Except there's no actual way this makes any sense. One is a video game, one is a drink. There is no way that someone would think "Gosh, I'm thirsty, let me go download a video game from the internet to quinch my thirst!" Or "Gee, I really want to play a video game, let me go to the drink section of this gas station and check the fridge!"I mean, it says in the article 'Monster Energy has been a staple in the gaming scene for a while now.' If they're involved in the scene they could have valid concerns if, say, they've got a promo planned with another developer that might seem watered down by or conflict with Ubisoft's offers.
Or maybe they want to make sure people don't think there's an association with Ubisoft, given the recent bad press regarding Ubisoft protecting abusers.
I don't know, I'm not a wizard.
I would assume that's a large part of it. Monster seems very ... erm ... brand-heavy (I don't know if any other energy drinks have a fashion line?) and I guess they want to control that space (their presence in gaming I mean, not hoodies).And given how monster likes to spray it's logo feces over all game promotions, it seems like it would be free advertising for them, not the contrary.
There's also the Candy Crush Saga suing the Banner Saga over the word "SAGA" because somehow that's not a word that's been used for thousands of years. Also the fact the Banner Saga and Candy Crush would never be mistaken for each other in a million years.It is kind of the problem you face when your brand is just a generic everyday word. You can trademark the word when used for other things very closely related to your original trademark. In this case other drinks.
But your trademark would not be applicable to other forms of media, unless you could prove infringement. And a game with the word Monster in the title simple does not infringe on the energy drink's brand. Especially when this title in clearly using multiple words. The game itself is not called "monster" but "Gods and Monsters" which in no way shows a comparable relationship to the drink.
It's an unwinable case and I have to wonder what the fuck Monster is thinking.
The same thing happened when Apple tried to get Fruit of the Loom to remove the apples from their logo because they felt like they owned fucking fruit.
Wait, is that a game? All these years I thought it was a promotional energy drink featuring the characters of Hunter X Hunter!Come to think of it, why don't they sue Capcom as well for using the name "Monster Hunter"?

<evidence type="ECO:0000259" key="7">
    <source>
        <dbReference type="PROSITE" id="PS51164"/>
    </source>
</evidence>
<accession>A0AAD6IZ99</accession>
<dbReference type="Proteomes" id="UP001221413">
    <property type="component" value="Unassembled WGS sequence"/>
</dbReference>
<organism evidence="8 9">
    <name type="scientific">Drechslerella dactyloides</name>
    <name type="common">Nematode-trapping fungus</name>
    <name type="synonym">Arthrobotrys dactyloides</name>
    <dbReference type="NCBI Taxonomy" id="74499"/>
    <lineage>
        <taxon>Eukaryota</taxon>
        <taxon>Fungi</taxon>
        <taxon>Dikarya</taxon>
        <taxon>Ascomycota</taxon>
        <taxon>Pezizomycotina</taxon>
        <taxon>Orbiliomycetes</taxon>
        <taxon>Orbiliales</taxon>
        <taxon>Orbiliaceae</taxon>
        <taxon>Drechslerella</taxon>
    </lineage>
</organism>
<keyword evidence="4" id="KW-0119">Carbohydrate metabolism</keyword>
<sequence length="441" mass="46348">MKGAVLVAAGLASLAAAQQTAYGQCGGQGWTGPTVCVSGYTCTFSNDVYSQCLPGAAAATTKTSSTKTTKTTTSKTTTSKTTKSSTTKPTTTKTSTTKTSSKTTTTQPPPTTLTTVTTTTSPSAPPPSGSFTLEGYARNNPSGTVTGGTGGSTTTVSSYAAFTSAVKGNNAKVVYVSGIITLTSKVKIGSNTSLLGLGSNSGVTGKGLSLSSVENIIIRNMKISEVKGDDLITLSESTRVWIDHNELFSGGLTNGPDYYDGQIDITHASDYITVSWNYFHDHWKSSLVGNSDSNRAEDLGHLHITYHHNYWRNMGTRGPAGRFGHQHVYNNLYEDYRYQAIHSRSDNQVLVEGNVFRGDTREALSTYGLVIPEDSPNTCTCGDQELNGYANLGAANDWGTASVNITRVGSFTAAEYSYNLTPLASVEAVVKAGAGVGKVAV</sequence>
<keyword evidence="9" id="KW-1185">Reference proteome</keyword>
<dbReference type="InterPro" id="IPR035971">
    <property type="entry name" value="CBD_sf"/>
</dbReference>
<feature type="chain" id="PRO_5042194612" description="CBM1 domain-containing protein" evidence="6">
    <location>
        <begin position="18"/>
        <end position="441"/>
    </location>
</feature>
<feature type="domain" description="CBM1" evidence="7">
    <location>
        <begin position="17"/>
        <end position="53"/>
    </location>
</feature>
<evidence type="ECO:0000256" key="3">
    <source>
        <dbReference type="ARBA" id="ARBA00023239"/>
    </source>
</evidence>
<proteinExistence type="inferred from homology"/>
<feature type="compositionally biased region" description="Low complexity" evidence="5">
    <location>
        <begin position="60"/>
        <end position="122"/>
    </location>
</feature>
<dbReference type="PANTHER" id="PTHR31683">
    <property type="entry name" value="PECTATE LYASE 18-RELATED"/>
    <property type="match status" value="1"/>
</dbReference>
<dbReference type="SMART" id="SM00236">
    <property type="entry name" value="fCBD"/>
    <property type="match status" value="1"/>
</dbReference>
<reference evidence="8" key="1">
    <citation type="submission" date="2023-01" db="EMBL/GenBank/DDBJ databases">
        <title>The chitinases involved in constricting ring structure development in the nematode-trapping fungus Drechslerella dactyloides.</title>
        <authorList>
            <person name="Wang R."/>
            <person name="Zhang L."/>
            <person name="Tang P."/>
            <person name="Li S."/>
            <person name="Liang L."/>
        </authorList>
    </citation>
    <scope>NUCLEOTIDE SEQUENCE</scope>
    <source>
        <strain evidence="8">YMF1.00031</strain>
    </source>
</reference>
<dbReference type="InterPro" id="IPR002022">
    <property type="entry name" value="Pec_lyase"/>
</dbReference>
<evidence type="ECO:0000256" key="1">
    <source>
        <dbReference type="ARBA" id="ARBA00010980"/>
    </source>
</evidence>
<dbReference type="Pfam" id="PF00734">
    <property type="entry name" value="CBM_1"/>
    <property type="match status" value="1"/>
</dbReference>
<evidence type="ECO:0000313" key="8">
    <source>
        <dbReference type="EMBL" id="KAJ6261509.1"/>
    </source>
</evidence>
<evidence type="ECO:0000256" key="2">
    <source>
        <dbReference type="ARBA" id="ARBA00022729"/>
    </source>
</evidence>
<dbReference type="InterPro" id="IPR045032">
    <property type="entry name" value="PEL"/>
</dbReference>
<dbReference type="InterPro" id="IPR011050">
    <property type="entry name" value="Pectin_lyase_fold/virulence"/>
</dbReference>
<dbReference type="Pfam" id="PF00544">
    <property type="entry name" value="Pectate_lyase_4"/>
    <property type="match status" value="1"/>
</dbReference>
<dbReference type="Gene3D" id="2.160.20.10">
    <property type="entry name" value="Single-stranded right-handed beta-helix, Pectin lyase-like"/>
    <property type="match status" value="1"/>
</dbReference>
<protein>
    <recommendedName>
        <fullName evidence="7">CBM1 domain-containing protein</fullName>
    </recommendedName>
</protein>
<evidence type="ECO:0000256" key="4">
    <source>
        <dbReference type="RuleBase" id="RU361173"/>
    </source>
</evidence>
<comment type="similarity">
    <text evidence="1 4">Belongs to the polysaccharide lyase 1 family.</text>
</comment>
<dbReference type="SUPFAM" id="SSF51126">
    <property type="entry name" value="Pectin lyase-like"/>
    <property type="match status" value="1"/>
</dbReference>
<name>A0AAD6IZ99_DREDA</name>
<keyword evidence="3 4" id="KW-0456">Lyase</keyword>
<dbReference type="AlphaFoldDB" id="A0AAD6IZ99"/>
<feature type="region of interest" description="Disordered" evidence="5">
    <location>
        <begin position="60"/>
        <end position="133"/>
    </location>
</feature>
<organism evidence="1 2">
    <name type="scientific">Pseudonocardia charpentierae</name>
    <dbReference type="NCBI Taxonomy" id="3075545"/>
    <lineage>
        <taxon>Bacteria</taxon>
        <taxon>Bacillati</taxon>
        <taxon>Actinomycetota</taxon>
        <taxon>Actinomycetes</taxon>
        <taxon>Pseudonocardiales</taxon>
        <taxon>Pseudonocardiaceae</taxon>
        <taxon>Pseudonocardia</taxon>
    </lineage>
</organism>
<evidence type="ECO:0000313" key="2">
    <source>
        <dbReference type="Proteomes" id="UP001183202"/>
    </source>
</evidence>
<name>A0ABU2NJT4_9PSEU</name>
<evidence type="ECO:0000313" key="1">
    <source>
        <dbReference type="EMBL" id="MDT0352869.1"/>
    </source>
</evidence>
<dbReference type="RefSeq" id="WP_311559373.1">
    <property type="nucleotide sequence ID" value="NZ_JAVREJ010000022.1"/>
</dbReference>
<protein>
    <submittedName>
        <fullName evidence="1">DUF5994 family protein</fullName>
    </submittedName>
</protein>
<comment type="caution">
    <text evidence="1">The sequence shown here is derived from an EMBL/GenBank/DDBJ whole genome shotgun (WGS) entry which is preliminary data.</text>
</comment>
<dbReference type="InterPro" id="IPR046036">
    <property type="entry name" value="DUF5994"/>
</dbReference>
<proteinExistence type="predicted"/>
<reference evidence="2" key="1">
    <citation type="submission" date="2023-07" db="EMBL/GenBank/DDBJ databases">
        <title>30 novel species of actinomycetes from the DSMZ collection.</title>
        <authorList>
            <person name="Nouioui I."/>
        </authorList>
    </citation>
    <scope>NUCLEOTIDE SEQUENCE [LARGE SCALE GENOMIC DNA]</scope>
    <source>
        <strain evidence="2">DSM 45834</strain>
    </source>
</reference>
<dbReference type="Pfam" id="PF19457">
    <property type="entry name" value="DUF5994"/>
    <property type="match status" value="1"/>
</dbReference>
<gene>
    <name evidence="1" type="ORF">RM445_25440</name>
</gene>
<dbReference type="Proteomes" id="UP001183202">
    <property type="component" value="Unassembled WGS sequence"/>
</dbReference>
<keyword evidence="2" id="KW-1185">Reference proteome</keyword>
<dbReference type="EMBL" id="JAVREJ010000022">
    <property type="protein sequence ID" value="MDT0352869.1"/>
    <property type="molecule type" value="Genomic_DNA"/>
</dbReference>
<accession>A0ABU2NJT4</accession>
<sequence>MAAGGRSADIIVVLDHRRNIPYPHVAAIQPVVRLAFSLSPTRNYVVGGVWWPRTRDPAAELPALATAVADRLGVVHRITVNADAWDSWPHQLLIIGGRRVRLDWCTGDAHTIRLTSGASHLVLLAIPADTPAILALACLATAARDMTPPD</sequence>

Apparently they have some game called....Call of Duty. I don't know, never heard of it. Must be some niche Indie that appeals to fancylads.Monster does have their own games, for what its worth (I think the couple I've seen are just genericy BMX, Dirtbike, etc sports things).
That said, yeah, you'd never confuse it with some fantasy-based game
Which is precisely why Monster was doing it. They were hoping to trademark troll Ubisoft into just giving them a bunch of money to shut up and go away, which has been the actual goal of trademark lawsuits for decades.I find it incredibly hard to believe that Monster Energy could have won this in a court case: it is clearly ridiculous that a common English language word could be eliminated from use in an entire creative field this way.
However, they could certainly throw so much shit at the wall that Ubisoft got fed up with the legal costs.
Which was pushed by these very same companies so they would have an excuse to throw frivolous lawsuits at each other and more importantly to kill off the little guy before they have a chance of becoming the big guys. If this was actually something detremental to these companies they could easily lobby to get it taken out of trademark law.Just a reminder to everyone that US trademark law is super-bonkers. It basically boils down to that you have to contest every use of something that might be related to/infringe on your trademark (like Mohjang's Scrolls being contested by Bethesda because they had a trademark on Elder Scrolls) or you lose the right to the trademark. This is intended to ensure that companies just don't trademark a gazillion things and then sit on the trademarks to spite competitors, but it also creates situations like this when Monster has to push their right to the word Monster in gaming related trademarks (and Monster is gaming adjacent due to their marketing and profiling) or they'd lose control over the trademark.